Nmap (“Network Mapper”) is a free and open source (license) utility for network discovery and security auditing. Many systems and network administrators also find it useful for tasks such as network inventory, managing service upgrade schedules, and monitoring host or service uptime.
Nmap uses raw IP packets in novel ways to determine what hosts are available on the network, what services (application name and version) those hosts are offering, what operating systems (and OS versions) they are running, what type of packet filters/firewalls are in use, and dozens of other characteristics.
It was designed to rapidly scan large networks, but works fine against single hosts. Nmap runs on all major computer operating systems, and official binary packages are available for Linux, Windows, and Mac OS X.
In addition to the classic command-line Nmap executable, the Nmap suite includes an advanced GUI and results viewer (Zenmap), a flexible data transfer, redirection, and debugging tool (Ncat), a utility for comparing scan results (Ndiff), and a packet generation and response analysis tool (Nping).
Nmap is …
- Flexible: Supports dozens of advanced techniques for mapping out networks filled with IP filters, firewalls, routers, and other obstacles. This includes many port scanning mechanisms (both TCP & UDP), OS detection, version detection, ping sweeps, and more. See the documentation page.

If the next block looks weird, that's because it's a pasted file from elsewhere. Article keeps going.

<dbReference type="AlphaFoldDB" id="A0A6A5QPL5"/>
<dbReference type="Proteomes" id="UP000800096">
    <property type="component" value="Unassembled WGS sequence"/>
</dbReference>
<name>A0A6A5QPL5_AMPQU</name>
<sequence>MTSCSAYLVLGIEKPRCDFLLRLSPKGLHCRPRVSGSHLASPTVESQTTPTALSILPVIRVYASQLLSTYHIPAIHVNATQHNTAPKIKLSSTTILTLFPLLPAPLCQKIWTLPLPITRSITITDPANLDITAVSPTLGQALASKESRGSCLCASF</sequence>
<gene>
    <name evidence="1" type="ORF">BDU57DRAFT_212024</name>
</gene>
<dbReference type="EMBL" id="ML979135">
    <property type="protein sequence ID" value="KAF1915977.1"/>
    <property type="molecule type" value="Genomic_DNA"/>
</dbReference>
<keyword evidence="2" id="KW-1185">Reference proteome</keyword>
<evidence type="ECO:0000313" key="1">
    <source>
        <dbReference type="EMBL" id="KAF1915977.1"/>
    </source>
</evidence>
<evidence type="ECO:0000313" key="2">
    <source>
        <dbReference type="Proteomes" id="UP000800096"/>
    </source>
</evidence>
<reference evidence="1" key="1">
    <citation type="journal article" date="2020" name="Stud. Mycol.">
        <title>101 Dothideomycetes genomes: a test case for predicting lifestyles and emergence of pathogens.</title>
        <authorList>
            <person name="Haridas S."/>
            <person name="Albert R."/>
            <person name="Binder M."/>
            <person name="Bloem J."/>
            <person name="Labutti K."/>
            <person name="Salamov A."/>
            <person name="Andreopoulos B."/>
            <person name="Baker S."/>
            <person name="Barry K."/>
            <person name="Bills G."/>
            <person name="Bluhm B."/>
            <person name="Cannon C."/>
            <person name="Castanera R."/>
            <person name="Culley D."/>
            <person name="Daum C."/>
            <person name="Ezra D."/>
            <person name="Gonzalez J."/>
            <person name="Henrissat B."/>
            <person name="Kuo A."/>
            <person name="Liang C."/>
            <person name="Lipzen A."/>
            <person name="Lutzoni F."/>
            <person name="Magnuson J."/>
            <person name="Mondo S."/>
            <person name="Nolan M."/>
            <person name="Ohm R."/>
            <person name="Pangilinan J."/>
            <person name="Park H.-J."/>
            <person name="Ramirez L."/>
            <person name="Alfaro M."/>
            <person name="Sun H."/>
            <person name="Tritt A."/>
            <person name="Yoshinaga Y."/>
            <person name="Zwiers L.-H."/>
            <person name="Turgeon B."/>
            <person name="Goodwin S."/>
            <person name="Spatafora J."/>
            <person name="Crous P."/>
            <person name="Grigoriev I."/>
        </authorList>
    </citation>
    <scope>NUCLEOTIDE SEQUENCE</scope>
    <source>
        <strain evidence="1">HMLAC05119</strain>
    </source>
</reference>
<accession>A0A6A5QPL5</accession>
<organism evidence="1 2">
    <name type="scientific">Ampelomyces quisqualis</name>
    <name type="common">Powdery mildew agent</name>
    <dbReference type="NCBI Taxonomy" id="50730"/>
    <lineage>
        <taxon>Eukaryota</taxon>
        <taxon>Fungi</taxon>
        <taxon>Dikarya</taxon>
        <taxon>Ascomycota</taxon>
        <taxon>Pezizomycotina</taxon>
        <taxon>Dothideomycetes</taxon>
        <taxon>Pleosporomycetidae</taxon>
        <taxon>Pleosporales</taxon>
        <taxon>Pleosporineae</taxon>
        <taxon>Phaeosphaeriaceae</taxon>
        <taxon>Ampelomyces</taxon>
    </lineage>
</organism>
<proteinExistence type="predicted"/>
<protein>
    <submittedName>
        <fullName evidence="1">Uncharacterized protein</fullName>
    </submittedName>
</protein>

- Powerful: Nmap has been used to scan huge networks of literally hundreds of thousands of machines.
- Portable: Most operating systems are supported, including Linux, Microsoft Windows, FreeBSD, OpenBSD, Solaris, IRIX, Mac OS X, HP-UX, NetBSD, Sun OS, Amiga, and more.
- Easy: While Nmap offers a rich set of advanced features for power users, you can start out as simply as “nmap -v -A targethost“. Both traditional command line and graphical (GUI) versions are available to suit your preference. Binaries are available for those who do not wish to compile Nmap from source.